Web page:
Stormy Titan

StarDate: January 6, 2010

You are missing some Flash content that should appear here! Perhaps your browser cannot display it, or maybe it did not initialize correctly.


audio/mpeg icon

Falling rain carves gullies and riverbeds, and fills lakes and streams. Strong breezes sculpt big sand dunes. And giant storms dump torrential rains on the tropics.

We're talking not about Earth, but about a world that in many ways is the most Earth-like yet discovered: Titan, the largest moon of Saturn. There's one big difference, though. Titan is so cold that it's not water that falls from its clouds and flows across its surface, but liquid methane.

Titan's atmosphere is thicker than Earth's. It's topped by an orange "smog" of organic compounds that hid Titan's surface until the last few years. In 2005, though, a probe landed on Titan. Its mothership, the Cassini orbiter, carries instruments that peer through the clouds. And today, ground-based telescopes are seeing through the haze as well.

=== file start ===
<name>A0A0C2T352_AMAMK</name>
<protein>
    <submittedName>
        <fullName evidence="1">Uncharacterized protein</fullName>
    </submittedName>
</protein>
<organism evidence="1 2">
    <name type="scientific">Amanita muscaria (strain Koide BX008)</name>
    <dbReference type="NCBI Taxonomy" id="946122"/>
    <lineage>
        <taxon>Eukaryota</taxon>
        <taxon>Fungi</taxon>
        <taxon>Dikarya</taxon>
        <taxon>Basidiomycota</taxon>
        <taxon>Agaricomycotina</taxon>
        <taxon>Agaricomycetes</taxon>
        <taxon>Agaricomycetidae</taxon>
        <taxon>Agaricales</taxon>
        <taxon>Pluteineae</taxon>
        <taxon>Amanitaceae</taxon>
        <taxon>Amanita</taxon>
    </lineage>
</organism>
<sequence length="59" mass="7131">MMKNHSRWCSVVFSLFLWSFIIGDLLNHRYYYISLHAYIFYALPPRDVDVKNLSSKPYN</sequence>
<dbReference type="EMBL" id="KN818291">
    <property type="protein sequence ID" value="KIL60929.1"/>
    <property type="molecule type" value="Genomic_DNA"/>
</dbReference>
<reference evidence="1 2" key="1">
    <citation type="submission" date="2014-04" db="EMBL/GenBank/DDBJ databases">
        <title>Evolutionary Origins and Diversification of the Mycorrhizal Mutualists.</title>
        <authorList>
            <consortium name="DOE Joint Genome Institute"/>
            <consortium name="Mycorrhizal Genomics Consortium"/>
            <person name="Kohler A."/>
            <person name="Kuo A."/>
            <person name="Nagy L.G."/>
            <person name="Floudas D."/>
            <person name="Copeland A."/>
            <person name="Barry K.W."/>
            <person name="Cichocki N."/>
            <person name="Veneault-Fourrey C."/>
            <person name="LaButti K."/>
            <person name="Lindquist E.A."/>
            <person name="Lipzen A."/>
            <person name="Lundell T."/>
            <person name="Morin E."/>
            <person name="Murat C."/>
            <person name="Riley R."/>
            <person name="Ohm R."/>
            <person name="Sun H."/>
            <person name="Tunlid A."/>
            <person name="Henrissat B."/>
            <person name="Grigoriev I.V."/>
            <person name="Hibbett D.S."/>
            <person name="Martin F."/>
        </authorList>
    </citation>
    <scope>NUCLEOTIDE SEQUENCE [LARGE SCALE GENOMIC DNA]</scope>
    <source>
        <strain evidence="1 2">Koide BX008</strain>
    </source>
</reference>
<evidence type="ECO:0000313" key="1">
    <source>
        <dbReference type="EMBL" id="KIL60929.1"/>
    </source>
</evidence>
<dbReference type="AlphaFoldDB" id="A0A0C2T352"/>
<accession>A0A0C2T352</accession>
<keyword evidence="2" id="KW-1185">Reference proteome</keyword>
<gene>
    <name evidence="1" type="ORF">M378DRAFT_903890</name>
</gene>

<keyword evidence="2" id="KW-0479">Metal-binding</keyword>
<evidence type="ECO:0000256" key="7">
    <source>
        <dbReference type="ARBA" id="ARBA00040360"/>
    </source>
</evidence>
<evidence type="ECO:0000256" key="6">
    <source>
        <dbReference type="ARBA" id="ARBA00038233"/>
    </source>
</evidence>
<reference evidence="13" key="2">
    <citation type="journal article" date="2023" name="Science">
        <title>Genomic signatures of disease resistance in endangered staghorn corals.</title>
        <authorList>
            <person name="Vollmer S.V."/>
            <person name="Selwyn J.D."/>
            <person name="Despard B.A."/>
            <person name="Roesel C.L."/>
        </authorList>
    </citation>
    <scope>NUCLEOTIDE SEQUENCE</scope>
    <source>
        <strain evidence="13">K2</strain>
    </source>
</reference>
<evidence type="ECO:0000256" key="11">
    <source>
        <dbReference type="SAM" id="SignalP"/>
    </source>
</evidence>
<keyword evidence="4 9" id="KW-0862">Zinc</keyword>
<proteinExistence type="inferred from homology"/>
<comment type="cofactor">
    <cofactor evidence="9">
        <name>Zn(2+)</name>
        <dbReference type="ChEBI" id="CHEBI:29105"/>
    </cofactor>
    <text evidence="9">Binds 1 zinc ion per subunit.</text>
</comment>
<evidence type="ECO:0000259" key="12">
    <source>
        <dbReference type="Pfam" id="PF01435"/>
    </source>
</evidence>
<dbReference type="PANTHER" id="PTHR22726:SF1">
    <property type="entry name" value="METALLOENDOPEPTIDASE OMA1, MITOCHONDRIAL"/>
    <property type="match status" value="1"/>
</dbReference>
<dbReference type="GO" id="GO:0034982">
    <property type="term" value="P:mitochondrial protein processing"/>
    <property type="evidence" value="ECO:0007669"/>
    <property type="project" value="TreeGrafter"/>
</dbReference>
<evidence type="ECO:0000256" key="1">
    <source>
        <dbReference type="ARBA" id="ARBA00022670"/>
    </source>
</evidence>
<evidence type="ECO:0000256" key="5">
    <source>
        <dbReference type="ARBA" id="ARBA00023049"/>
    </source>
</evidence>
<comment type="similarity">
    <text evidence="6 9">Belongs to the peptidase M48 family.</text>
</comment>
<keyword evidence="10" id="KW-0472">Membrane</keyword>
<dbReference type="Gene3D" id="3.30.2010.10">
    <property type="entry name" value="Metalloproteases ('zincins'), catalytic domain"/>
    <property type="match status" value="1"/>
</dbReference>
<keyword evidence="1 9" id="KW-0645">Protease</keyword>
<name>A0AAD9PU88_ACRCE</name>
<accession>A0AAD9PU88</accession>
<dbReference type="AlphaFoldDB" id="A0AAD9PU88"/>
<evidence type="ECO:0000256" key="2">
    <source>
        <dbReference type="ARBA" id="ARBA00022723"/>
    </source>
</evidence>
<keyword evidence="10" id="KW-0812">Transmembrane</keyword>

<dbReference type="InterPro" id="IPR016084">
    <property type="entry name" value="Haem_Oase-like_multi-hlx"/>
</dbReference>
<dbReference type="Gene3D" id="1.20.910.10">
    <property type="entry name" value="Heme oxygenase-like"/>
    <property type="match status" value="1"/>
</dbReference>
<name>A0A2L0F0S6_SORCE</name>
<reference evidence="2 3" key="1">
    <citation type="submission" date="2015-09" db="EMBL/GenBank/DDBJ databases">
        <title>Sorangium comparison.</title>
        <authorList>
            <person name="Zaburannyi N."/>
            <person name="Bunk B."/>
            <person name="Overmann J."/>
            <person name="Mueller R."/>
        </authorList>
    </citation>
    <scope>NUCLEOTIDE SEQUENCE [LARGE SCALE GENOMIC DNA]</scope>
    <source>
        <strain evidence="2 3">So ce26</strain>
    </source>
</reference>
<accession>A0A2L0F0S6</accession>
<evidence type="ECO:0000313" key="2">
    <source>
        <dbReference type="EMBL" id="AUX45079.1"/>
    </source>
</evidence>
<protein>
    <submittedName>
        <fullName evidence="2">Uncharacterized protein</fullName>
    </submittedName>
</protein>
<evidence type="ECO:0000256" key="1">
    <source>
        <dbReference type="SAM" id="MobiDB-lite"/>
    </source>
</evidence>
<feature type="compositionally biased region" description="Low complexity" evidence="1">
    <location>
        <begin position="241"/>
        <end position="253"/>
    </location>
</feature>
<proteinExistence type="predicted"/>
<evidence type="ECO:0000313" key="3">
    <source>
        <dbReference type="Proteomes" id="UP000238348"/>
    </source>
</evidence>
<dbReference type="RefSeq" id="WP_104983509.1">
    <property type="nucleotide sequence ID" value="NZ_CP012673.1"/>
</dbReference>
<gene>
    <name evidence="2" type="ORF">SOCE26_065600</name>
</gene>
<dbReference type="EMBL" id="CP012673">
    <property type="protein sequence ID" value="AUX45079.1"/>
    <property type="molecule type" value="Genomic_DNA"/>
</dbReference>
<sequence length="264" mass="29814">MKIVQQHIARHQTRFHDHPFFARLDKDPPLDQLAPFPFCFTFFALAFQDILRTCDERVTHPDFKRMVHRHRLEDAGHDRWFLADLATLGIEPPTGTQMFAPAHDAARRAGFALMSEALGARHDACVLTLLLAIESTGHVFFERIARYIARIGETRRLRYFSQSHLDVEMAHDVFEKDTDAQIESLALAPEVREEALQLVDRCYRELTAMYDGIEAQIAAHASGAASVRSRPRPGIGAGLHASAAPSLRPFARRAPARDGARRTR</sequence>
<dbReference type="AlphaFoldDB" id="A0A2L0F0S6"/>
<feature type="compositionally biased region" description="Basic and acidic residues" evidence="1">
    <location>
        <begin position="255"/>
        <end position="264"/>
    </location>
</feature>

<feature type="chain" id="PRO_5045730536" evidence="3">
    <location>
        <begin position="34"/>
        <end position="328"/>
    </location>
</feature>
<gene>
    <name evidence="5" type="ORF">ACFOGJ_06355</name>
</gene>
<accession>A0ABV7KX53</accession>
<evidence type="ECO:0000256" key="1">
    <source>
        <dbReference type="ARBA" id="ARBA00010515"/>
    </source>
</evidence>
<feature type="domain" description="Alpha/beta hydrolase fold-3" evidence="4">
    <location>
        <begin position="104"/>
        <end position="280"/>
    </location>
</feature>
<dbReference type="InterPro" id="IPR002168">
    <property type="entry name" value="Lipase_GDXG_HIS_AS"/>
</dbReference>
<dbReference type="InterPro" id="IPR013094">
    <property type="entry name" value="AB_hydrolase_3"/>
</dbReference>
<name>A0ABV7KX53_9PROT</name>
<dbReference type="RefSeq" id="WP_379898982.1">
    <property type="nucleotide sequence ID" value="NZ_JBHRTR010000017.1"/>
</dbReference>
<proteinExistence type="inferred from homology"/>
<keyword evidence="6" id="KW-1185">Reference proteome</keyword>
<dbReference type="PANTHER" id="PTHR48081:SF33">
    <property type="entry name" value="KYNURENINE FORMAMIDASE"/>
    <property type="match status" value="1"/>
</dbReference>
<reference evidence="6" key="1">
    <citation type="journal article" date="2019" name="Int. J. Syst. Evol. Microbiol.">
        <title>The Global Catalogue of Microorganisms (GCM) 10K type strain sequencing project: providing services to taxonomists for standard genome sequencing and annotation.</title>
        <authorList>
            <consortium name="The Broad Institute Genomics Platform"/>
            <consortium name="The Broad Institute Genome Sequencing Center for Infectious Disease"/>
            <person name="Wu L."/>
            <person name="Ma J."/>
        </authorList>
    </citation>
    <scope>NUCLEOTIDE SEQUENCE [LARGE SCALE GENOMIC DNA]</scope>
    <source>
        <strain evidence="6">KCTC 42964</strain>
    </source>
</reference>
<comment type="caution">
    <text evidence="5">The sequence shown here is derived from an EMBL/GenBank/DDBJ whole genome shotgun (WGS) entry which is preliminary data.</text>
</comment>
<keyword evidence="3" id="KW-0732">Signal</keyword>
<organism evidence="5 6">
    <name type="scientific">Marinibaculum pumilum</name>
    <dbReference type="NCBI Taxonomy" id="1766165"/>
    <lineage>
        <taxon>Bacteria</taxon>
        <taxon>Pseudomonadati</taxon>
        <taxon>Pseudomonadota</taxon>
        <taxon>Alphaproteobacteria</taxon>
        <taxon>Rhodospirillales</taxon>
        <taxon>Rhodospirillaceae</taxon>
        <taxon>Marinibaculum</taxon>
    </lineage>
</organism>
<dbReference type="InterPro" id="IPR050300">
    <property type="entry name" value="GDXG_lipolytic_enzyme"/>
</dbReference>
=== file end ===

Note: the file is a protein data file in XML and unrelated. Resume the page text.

These instruments have revealed a landscape that looks a lot like Earth. It's constantly reshaped by rain, wind, and flowing liquid -- just like the landscape on Earth.

And in 2008, a giant storm popped up above Titan's equator. It covered a million square miles. Compared to Titan's size, that would be like a storm on Earth covering most of North America -- a giant storm for a frigid world.

Look for Saturn leading our own Moon across the sky late tonight. It's well to the upper right of the Moon at first light, and looks like a golden star. The true star Spica is much closer to the Moon's left, completing a beautiful morning tableau.

Script by Damond Benningfield, Copyright 2009

For more skywatching tips, astronomy news, and much more, read StarDate magazine.

The one constant in the Universe: StarDate magazine

FacebookTwitterYouTube

©2014 The University of Texas McDonald Observatory